How did U.S. riders use the Uber platform during the solar eclipse of Monday, August 21, 2017?

To find out, we collected trip requests of around 40 major U.S. cities (Figure 1) near the totality path and put our data visualization tools to the test. In this article, we showcase how the recent solar eclipse affected Uber ride requests by harnessing the visualization power of our and Voyager data visualization platforms.

Figure 1: We tracked ride requests for 40 U.S. cities in the path of totality for the 2017 Solar Eclipse on Monday, August 21, 2017.


Mapping the eclipse

The heatmap in Figure 2, below, depicts travel requests on August 21 during an 8-hour window before and after the eclipse:

Figure 2: From East Coast to West Coast, Uber mapped 40 major U.S. cities on the path of totality for the recent solar eclipse to determine trip request frequency before, during, and after the event.

In this diagram, the x-axis denotes the 40 cities being mapped and the y-axis represents time of day in Pacific Standard Time. Ride request frequency relative to a normal (non-eclipse) Monday is indicated by color, with yellow to red representing lower than usual frequency and green to blue higher than usual frequency.

All 40 cities selected were on or near the totality path and had at least 90 percent obstruction (meaning, the amount of visible area of the sun’s disc covered by the Earth’s moon). In our research, we compared the number of requests to a normal day and found that before and after the eclipse, there was a more than average number of trips requests across almost all of these cities. In fact, cities like Nashville, TN,  Atlanta, GA, and St. Louis, MO exhibited a consistently high number of requests throughout the day except while the path of totality passed through them.

In Figure 2, we notice that in smaller towns like Salem, OR, Columbia, SC, and Carbondale, IL, showing a significant increase in trip requests compared to an average day. Since they are located along the totality line, these cities were popular locations to watch the eclipse.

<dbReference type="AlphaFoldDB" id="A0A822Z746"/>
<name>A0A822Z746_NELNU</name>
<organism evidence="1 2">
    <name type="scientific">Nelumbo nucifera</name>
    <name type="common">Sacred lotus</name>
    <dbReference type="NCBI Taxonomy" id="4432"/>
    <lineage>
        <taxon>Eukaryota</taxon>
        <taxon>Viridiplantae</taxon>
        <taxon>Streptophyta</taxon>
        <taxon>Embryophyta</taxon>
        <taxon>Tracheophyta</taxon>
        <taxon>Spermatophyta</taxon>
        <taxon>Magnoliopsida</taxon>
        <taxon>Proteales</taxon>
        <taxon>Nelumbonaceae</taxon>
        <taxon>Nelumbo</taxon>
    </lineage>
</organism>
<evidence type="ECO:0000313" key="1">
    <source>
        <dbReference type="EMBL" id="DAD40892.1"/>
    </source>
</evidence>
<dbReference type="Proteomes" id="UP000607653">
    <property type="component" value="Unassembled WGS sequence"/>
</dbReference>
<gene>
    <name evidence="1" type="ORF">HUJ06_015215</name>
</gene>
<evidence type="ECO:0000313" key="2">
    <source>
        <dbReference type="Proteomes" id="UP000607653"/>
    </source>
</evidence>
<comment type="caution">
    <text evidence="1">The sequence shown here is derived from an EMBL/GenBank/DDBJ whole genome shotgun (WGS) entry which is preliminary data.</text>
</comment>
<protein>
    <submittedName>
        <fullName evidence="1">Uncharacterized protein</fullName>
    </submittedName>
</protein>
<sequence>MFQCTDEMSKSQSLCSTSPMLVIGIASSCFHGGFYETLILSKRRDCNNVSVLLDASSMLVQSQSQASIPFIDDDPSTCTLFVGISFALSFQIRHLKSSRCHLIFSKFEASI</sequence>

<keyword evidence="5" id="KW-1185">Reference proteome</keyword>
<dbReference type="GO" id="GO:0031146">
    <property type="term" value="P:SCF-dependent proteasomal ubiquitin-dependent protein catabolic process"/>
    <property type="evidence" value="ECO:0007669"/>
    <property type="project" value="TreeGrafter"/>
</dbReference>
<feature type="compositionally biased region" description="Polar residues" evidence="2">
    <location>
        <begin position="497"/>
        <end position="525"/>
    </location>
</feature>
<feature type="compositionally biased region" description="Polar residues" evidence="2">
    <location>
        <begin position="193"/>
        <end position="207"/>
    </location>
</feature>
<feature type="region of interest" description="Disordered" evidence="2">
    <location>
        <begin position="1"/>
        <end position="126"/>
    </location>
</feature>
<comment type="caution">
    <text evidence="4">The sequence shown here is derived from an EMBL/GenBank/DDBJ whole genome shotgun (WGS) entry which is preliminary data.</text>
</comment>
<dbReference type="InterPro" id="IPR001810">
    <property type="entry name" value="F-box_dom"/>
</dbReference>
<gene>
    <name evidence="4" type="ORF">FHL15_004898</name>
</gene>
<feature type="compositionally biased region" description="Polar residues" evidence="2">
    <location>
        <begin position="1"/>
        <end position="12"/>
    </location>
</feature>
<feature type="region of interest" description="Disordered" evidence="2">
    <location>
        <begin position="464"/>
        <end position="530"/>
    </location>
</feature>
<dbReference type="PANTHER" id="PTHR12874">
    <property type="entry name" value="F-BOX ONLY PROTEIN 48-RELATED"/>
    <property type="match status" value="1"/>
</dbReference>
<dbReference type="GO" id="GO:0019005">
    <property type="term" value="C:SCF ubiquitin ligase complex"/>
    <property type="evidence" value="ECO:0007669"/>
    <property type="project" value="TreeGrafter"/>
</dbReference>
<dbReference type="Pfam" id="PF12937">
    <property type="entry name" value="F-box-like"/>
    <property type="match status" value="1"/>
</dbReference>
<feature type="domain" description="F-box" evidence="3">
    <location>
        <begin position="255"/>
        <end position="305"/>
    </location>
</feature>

Using our heatmap, we determined a trip request pattern depicted by the red strip that follows the time and location of the eclipse as it made its way across the path of totality from coast to coast, signifying a significant decrease in trip requests during the eclipse. When matched with the time of total eclipse on the y-axis of the heatmap in Figure 3, below, we noticed that the dots matched almost perfectly with the red strip.

Figure 3: Taking a closer look at Figure 2, we can see that trip requests were low in nearly each of these 40 cities along the path of totality when the eclipse hit.

As depicted in Figure 4, below, we hypothesize that many U.S. Uber riders along the path of totality ended their trips and stopped traveling to watch the total eclipse!

Figure 4: In this visualization, we map Uber rider activity as the Monday, August 21, 2017 solar eclipse made its way across the U.S.

Figures 5 and 6, below, are area graphs depicting trip requests in Nashville, TN and Columbia, MO. We see user activity drop right around the time that the total eclipse was passing over these cities and pick up again immediately after the eclipse passed.

Figure 5: Uber trip requests dropped in Nashville, TN during the total solar eclipse, spiking back up after it passed.


Figure 6: Uber trip requests dropped in Columbia, MO during the total solar eclipse, spiking back up after it passed.

By using visualizations to map rider activity during extreme events such as the solar eclipse, Uber Engineering can facilitate a more seamless experience for our users regardless of external conditions.

Interested in using data visualization to power the future of transportation? Consider applying for a role on our team!

Shan He is a software engineer on Uber’s Data Visualization team.